Being a parent is exceedingly difficult right now. In the midst of the coronavirus (COVID-19) pandemic, people are concerned about keeping their families and communities healthy. On top of that, parents are either working from home with little ones underfoot or still going to work and having to find care and activities for their children.
First, take a deep breath. You are doing great, and we’re going to get through this.
Second, know that we’re here for you. What you need as a parent is some help entertaining and educating your children. But with so much information on the internet, it can be hard to know where to go.
We’ve compiled resources, livestreams, videos and other online activities to check out during quarantine. They will help you pass the time and give your child something wholesome and healthy to do.
From our classrooms to your living room: Og® the Bookworm represents caring and literacy, and is the perfect Primrose Friend to bring the Primrose experience to your home through Online with Og. Over the next few weeks, we will provide specially designed interactive activities for children and parents as we navigate at-home learning together.
Children’s books read by the author: Children’s author Julia Cook is “bookending” the school week by reading one of her books and sharing a social development lesson every Monday and Friday at 10 a.m. EST on her Facebook page.
Story time with a familiar voice: Josh Gad, who voices the character Olaf from “Frozen,” reads books nightly live on his Twitter feed. So far, #GadBookClub has covered “The Giving Tree,” “The Day the Crayons Quit” and other favorites.
Daily learning journeys: Children’s book publisher Scholastic has daily learning experiences based on a story or video for four age groups, including preschool and kindergarten. They’re good for children to do on their own or with a parent.
Dance parties: A favorite of teachers for indoor recess, the free GoNoodle app encourages children to get moving with guided dances to songs like “Banana Banana Meatball” and “A Moose-Ta-Cha.”
Indoor scavenger hunts: The Spruce blog’s “Indoor Treasure Hunt for Children” provides 30 clues for ordinary household items, such as dishwashers, bed pillows and lamps.
Exercises for little ones: Exercise is a great way to get the energy out when children are spending a lot of time inside. Try these simple — and tiring! — activities for infants, toddlers, pre-kindergartners and kindergartners.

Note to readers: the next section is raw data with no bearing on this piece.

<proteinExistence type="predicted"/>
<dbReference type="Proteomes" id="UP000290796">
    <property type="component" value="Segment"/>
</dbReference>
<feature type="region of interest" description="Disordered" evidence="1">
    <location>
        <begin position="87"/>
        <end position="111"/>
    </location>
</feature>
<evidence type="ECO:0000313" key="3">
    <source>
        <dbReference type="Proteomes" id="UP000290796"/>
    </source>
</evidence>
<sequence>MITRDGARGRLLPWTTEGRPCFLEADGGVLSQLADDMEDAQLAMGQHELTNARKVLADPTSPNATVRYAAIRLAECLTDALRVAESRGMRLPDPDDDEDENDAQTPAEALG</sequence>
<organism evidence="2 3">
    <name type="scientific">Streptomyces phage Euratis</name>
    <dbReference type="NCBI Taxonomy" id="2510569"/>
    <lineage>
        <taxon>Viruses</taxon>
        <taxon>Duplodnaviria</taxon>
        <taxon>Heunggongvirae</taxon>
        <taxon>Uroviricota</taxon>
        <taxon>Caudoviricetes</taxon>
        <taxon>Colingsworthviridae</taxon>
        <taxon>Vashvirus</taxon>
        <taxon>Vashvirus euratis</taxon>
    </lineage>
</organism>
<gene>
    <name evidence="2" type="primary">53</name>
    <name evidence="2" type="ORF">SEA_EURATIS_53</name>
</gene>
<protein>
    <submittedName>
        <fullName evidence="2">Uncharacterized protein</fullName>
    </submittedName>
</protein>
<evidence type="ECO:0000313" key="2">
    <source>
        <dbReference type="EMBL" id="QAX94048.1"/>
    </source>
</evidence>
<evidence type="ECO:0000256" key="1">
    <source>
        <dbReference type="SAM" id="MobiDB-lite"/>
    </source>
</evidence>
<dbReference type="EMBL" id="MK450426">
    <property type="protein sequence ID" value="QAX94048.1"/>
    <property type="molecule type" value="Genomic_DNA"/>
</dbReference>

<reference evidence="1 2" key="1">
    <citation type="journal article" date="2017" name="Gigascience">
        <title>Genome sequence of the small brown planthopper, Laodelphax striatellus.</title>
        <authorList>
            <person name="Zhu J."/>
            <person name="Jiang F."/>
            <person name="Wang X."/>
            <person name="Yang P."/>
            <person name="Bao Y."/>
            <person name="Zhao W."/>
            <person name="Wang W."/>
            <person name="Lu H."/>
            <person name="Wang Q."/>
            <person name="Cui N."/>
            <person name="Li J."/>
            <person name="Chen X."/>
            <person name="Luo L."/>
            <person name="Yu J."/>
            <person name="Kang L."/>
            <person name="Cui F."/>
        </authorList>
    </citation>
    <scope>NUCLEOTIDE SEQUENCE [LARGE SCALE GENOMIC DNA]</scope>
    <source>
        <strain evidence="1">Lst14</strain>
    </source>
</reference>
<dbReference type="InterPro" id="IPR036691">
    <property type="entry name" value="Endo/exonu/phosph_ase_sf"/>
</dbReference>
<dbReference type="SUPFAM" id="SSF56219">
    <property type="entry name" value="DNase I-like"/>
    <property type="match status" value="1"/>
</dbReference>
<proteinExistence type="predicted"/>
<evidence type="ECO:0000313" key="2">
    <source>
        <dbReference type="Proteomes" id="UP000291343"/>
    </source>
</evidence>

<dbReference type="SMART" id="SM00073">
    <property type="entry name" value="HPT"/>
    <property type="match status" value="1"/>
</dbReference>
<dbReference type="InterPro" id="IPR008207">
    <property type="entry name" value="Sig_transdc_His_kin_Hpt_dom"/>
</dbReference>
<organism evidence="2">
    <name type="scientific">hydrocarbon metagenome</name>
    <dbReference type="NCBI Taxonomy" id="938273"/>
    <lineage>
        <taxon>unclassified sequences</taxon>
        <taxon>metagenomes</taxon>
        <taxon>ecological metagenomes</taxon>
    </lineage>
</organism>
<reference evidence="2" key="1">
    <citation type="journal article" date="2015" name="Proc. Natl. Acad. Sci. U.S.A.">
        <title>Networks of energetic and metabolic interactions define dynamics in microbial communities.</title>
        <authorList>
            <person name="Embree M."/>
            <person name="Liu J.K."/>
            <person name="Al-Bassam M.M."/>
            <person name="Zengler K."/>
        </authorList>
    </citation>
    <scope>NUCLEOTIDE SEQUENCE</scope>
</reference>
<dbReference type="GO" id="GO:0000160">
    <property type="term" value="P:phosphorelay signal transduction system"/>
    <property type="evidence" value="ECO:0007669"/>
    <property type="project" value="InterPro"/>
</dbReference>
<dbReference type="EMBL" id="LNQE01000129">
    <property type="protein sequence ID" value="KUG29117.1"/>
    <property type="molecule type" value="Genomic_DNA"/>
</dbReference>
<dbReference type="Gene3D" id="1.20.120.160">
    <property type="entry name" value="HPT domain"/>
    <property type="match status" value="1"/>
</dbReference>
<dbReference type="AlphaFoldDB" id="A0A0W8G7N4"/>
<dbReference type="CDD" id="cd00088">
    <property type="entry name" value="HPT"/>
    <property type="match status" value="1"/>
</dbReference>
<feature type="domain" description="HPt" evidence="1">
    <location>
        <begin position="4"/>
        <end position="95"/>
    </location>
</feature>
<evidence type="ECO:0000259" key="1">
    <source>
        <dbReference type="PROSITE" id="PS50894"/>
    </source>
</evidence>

Household chores help: Share the load when it comes to chores — and develop a sense of value in the process. Small children can help fold the laundry, feed pets and put away toys.
Crafts, Cooking and Creativity
Doodles with Mo Willems: The creator of “Don’t Let the Pigeon Drive the Bus!” and the Elephant & Piggie series is going live at 1 p.m. EST each day (via the Kennedy Center for the Performing Arts) to doodle, share what’s on his mind and talk about his characters. Previous episodes are available on YouTube.
Museum-worthy crafts: Chicago Children’s Museum Recipes for Play at Home provide the blueprint for fun creations and activities for children of all ages, using items you might have at home already (e.g., Cardboard Robots and Sensory Surprise boxes).
Animals, Nature and Science
Animals at the zoo: The Cincinnati Zoo & Botanical Garden’s Home Safari Facebook Lives (weekdays at 3 p.m. EST) feature an animal each day, like Fiona the hippo, and a related activity that children can do at home. Similarly, the San Diego Zoo has live cams and videos of animals, and the video library is searchable by type of animal and length of video.
STEM crafts from NASA: NASA has a page featuring 25 crafts, puzzles, experiments and games that teach children in kindergarten through fourth grade science, technology, engineering and math in an entertaining way.
Friends at the aquarium: Thanks to live cams, children can get up close (virtually) with residents of the famous Monterey Bay Aquarium, such as jellyfish, penguins, sea otters and sharks.
Basic chess lessons: Children discover the game of chess at ChessKid.com, where they get the basics by watching videos and practicing moves and then try their skills against a robot or friends who are online.
Problem-solving games: Children develop the executive functioning abilities of their brains with simple activities such as working on puzzles and building with blocks.
Finally, remember that you and your children are both doing your best to get through this trying time. Hang in there — you’ve got this!